July 31, 2017

Recent Reads

78. Big Mushy Happy Lump (Sarah's Scribbles #2)
This is the second collection of comic strips about the author's anxieties and musing. It's a quick light read, and while there were some that I found amusing, for the most part this one didn't work as well for me. Rating: 2 stars.

79. The Weight of Ink
Book blurb: Set in the London of the 1660s and of the early 21st century, The Weight of Ink is the interwoven tale of two women of remarkable intellect: Ester Velasquez, an emigrant from Amsterdam who is permitted to scribe for a blind rabbi, just before the plague hits the city, and Helen Watt, an ailing historian with a love of Jewish history. As the novel opens, Helen has been summoned by a former student to view a cache of 17th-century Jewish documents newly discovered in his home during a renovation. Enlisting the help of Aaron Levy, an American graduate student as impatient as he is charming, and in a race with another fast-moving team of historians, Helen embarks on one last project: to determine the identity of the documents' scribe, the elusive "Aleph".

I'm a fan of historical fiction, especially ones that have strong woman characters who buck society's expectations to follow their own hearts. This one also has old documents, recently discovered, which sheds new light on life in the 17th century. The story follows two timelines, one present and one past, and unlike many novels that utilize this device, the author does a superb job of making the two story lines dance and complement one another. I loved the writing, the settings in both timelines, the mystery, and for much of the reading I thought this might be a five star read. I did not however enjoy the Aaron Levy thread, and while I understand why the author might have added him, I could have cared less about his rather predictable story. The book could also have used some tighter editing.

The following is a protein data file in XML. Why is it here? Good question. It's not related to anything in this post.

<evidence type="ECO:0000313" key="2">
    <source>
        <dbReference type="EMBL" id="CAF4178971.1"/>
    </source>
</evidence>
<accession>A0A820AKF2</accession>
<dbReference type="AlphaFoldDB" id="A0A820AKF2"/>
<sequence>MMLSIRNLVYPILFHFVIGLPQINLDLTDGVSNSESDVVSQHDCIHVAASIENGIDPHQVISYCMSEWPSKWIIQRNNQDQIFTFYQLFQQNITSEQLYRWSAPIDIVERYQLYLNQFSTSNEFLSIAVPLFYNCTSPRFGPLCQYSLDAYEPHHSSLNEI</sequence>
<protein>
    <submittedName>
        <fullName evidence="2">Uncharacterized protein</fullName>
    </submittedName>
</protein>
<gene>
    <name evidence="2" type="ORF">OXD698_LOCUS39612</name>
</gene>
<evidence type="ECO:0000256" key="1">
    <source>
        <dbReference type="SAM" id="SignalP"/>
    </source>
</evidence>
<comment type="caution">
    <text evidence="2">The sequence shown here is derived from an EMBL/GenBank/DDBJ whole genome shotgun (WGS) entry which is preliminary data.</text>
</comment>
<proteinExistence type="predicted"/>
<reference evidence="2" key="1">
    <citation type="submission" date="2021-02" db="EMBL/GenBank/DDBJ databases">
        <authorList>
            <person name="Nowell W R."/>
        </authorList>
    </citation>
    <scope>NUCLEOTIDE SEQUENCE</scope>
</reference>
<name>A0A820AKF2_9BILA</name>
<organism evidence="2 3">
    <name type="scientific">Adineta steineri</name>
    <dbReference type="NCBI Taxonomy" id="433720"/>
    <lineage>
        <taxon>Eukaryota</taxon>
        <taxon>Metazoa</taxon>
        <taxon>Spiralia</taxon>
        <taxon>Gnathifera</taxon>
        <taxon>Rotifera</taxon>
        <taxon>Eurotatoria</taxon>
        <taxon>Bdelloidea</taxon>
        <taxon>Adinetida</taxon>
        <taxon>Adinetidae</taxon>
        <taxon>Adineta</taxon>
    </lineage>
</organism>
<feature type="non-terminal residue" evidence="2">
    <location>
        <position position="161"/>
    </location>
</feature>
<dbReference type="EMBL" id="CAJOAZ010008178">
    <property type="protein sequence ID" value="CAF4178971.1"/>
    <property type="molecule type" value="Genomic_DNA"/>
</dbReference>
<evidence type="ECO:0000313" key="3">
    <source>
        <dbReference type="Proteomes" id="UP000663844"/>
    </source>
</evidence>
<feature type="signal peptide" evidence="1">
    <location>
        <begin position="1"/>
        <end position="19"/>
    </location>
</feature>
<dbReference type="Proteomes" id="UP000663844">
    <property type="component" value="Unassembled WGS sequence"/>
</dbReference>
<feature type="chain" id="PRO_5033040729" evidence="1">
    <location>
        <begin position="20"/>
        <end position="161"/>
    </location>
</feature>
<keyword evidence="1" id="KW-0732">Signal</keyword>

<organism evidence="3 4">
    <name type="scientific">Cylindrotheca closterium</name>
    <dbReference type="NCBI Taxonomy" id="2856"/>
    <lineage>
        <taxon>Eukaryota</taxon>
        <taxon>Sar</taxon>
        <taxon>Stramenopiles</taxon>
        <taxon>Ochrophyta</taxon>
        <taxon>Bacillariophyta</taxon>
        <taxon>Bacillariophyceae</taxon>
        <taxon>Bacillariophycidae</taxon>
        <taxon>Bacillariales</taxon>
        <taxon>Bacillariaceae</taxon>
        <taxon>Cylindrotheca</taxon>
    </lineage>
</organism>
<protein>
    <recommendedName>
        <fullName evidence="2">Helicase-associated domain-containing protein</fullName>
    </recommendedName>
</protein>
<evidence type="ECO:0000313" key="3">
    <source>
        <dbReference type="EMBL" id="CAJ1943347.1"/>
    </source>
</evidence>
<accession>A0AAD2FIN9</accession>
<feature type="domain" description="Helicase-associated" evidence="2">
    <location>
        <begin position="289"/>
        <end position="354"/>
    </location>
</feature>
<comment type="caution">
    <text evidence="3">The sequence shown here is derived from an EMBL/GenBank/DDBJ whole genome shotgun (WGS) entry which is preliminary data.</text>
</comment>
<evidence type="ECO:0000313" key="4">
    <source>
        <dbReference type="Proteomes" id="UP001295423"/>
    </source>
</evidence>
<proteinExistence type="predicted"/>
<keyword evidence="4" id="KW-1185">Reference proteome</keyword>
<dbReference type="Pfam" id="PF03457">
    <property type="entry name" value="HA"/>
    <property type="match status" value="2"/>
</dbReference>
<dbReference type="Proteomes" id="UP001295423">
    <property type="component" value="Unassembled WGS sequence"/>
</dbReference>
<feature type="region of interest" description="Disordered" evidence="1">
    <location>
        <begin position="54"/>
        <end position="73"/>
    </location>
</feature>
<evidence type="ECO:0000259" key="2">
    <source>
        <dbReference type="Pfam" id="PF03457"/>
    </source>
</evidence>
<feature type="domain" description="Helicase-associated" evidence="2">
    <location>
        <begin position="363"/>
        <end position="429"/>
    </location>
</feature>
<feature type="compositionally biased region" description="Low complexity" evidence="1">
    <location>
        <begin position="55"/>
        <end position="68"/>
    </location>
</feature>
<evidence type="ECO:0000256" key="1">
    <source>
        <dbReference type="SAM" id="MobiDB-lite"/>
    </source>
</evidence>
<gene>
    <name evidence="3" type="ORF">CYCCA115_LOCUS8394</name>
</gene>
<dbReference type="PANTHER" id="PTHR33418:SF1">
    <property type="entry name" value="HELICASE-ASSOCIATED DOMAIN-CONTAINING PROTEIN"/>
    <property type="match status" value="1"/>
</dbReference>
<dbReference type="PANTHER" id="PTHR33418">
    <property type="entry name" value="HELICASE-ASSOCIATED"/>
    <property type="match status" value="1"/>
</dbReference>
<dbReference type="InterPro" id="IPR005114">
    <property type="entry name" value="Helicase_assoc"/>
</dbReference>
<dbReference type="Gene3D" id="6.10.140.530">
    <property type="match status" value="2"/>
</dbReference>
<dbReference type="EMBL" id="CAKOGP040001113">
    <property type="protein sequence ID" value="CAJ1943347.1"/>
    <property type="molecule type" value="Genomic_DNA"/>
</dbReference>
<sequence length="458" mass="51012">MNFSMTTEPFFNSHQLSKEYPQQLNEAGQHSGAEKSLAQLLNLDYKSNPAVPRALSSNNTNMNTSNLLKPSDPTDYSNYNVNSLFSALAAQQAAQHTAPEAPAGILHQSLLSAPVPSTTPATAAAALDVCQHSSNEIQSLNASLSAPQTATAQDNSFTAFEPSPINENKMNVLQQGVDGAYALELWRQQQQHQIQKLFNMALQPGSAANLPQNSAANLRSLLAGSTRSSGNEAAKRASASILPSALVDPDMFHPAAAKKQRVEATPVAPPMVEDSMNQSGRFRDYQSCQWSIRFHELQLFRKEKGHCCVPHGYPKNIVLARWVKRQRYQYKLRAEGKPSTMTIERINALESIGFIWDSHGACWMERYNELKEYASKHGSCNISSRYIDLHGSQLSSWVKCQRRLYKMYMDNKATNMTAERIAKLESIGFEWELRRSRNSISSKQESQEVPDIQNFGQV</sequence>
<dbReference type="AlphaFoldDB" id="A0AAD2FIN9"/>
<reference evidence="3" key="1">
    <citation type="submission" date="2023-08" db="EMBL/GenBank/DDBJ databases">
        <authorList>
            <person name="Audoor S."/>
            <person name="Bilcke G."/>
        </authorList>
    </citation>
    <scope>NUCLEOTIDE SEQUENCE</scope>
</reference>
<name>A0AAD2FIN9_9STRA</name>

I was fully immersed in these worlds as I was reading, I found myself talking to the characters and pondering their various dilemmas. How could I not thoroughly enjoy a story about unconventional women with a dash of history and old letters, a pinch of mystery, with a teaspoon of philosophical musing thrown in? I'm off to look into her back list.

I listened to the audiobook which is wonderfully narrated by Corrie James, and I'd recommend trying this one on audio. Rating: 4 stars.

80. The Hidden Oracle (The Trials of Apollo #1)
For our family reunion this year my nieces and nephews picked two books for our Myrtle Beach book club. This one, and the next in the series.

I've read and really enjoyed the Percy Jackson series, but have since stalled on finding any of the other books compelling enough to read. The kids on the other hand continue to love these books, so I was curious to see if this latest series was any good. I think this would have worked much better if I was the age of the target audience for this series. It's not a bad book, and I quite enjoyed Apollo's point of view - oh the snark of being a handsome immortal god and then suddenly finding yourself in an acne covered teenage boy with - gasp - flab! I loved that sexuality was simply a spectrum and not a big deal either way, and I really liked how myth and history were intertwined in this tale. However, it is rather plot heavy and if that's your thing you'll probably like it. Still, it's a quick read that made me smile in places, and I really enjoyed our book club. Turns out the entire family loved Peaches. Rating: 2 stars.

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